And he may have even more trouble than Luria’s peasants in seeing himself as others do. After all, there is no one looking back at the television viewer. He is alone, though he, and his brain, may be too distracted to notice it. The reader is also alone, but the N.E.A. reports that readers are more likely than non-readers to play sports, exercise, visit art museums, attend theatre, paint, goto music events, take photographs, and volunteer. Proficient readers are also more likely to vote. Perhaps readers venture so readily outside because what they experience in solitude gives them confidence. Perhaps reading is a prototype of independence. No matter how much one worships an author, Proust wrote, “all he can do is give us desires.” Reading somehow gives us the boldness to act on them. Such a habit might be quite dangerous for a democracy to lose.
Notebook: “Twilight of the Books” – from Caleb Crain’s blog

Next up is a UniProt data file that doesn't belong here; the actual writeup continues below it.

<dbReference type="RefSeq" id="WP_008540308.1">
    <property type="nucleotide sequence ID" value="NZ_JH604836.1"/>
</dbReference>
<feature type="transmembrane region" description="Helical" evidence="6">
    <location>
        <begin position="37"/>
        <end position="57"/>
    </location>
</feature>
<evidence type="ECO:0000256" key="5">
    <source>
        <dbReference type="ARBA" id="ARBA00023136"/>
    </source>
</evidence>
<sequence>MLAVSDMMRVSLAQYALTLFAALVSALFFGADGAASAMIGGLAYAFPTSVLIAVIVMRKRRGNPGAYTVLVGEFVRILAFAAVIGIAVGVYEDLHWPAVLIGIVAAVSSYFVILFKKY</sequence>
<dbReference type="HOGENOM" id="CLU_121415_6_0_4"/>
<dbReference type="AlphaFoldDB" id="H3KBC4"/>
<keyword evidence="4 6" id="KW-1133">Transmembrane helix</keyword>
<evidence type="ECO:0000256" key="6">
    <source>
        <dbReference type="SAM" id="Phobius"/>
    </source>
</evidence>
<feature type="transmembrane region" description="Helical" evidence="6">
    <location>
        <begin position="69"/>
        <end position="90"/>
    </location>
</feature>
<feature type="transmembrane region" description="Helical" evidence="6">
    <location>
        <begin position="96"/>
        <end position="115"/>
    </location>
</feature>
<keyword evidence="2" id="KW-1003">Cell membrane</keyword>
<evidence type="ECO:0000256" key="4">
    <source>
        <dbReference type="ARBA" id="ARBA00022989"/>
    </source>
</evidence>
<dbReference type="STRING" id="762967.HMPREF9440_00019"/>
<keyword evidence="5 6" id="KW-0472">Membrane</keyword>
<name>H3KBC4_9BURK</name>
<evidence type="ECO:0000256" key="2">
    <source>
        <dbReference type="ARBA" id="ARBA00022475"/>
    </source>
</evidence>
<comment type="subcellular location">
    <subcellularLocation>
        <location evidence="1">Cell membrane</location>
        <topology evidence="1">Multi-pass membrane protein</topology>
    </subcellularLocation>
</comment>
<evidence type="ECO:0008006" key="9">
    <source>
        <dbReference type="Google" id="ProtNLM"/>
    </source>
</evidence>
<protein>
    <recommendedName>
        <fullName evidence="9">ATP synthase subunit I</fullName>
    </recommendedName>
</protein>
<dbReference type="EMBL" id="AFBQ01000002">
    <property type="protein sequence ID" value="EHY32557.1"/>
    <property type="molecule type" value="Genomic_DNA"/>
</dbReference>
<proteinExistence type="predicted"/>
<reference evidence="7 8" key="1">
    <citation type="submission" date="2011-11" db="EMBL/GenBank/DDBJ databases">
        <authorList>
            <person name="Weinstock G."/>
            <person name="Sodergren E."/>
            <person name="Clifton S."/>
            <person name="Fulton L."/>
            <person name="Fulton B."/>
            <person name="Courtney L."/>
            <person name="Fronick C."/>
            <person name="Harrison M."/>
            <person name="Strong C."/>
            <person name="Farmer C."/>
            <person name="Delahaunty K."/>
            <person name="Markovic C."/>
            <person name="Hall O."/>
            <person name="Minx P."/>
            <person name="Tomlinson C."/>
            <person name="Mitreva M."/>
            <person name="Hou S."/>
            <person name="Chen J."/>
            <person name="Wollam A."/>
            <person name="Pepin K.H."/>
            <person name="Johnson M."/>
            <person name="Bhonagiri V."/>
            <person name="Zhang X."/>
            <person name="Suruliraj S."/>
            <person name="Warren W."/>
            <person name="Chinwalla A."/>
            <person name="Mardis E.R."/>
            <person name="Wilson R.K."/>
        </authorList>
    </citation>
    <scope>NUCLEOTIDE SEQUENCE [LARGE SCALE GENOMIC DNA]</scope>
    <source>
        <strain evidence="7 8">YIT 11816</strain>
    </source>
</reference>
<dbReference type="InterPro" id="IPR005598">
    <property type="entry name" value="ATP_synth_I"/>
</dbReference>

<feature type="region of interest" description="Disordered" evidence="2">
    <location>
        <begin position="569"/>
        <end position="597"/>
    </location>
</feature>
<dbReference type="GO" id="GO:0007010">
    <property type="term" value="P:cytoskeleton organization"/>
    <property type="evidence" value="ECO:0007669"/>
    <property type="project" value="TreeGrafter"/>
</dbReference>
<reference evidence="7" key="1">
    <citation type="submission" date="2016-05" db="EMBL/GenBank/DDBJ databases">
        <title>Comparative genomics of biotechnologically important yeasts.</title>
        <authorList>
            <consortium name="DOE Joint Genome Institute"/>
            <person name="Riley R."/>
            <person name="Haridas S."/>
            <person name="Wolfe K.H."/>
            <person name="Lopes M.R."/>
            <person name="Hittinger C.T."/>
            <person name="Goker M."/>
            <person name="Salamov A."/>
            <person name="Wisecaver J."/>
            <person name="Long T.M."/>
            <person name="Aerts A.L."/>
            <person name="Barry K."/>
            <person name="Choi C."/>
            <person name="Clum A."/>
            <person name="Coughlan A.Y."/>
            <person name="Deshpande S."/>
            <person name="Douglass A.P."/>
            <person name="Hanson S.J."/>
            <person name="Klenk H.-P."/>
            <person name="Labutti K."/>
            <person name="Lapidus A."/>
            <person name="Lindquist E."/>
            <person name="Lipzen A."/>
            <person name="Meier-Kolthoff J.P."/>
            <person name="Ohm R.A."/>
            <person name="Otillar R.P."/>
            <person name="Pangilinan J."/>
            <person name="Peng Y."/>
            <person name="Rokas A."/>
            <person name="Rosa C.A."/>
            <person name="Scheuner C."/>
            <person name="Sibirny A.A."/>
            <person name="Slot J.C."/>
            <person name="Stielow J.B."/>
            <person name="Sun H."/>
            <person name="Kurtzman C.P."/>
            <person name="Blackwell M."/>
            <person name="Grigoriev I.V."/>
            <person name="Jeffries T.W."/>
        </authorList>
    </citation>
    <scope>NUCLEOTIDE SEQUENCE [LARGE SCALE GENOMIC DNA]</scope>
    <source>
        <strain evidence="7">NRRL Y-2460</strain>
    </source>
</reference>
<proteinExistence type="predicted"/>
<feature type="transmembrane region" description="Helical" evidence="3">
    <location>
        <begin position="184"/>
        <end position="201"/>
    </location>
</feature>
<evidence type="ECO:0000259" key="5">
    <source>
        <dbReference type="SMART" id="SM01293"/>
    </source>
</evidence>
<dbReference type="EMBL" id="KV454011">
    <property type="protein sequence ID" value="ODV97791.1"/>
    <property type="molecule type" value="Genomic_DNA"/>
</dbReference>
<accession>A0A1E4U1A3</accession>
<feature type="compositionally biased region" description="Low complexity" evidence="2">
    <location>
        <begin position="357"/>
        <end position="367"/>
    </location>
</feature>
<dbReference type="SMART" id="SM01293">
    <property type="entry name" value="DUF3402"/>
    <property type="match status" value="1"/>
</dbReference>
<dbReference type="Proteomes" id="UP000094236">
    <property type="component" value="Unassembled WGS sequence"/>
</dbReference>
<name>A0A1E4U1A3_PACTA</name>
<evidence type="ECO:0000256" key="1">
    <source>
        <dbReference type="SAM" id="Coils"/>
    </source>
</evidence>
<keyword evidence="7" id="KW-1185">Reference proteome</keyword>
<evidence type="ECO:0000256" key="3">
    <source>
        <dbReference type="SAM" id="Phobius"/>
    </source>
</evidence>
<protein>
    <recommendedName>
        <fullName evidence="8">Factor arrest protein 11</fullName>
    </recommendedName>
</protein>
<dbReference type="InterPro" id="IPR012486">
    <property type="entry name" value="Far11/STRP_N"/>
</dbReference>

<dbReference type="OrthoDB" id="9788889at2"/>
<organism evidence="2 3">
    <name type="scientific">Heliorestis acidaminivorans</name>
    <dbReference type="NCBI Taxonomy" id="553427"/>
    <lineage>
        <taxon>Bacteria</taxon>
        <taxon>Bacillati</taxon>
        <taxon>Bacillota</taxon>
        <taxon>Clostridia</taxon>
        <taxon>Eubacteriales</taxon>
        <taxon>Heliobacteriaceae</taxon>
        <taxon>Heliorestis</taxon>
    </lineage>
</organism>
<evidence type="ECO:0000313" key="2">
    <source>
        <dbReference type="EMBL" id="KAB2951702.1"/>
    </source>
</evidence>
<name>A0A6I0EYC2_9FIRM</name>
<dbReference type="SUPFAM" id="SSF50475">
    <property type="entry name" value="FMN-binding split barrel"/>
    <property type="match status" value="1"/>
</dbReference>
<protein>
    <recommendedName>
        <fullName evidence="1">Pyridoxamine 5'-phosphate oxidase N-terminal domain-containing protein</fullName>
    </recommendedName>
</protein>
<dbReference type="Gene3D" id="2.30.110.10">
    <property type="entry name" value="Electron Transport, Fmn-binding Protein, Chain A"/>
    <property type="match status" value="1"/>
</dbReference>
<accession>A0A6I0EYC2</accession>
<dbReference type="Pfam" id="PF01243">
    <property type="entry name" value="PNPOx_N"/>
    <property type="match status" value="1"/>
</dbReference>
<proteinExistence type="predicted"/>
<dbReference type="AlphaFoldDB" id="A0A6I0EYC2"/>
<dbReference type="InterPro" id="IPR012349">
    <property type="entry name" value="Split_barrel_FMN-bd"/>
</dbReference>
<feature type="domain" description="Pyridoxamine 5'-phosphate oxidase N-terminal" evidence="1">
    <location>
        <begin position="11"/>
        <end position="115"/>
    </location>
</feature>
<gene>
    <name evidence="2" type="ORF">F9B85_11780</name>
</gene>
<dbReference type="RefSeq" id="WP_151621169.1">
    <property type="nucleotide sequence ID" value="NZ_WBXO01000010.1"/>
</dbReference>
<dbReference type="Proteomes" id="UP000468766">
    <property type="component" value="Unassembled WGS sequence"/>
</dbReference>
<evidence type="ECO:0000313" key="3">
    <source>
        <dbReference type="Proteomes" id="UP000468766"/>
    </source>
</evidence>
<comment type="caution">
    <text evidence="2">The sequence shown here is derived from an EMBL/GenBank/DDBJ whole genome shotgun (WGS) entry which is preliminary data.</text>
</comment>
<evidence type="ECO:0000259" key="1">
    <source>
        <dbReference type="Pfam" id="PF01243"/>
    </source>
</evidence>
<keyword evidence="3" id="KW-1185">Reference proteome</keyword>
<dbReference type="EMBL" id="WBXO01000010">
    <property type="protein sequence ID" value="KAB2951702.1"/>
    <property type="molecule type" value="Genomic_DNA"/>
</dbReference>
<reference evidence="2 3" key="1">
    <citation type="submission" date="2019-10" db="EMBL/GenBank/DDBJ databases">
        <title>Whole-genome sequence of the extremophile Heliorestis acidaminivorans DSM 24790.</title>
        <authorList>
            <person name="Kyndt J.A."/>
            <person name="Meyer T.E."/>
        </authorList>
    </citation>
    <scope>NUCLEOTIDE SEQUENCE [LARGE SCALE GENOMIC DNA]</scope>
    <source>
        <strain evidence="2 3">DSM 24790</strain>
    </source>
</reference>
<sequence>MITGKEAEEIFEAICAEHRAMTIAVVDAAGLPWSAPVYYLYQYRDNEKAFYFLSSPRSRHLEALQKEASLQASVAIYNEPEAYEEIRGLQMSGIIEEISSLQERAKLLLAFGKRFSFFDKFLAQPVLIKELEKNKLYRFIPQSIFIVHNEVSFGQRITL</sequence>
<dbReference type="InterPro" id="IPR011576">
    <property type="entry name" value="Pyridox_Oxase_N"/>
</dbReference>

Are Americans reading less? – from Caleb Crain’s blog
Are Americans spending less on reading? – from Caleb Crain’s blog
Is literacy declining? – from Caleb Crain’s blog
Does television impair intellect? – from Caleb Crain’s blog
Does internet use compromise reading time? – from Caleb Crain’s blog
Is reading online worse than reading print? – from Caleb Crain’s blog
Proust and the Squid: The Story and Science of the Reading Brain
by Maryanne Wolf (2007)
Twilight of the Books and Why Undecided Voters Can’t Make Up Their Minds (Maybe)
More excerpts from “Readers Roundtable” The New Yorker: “Twilight of the Books”
Milwaukee Journal Book signs point gloomily to the demise of literacy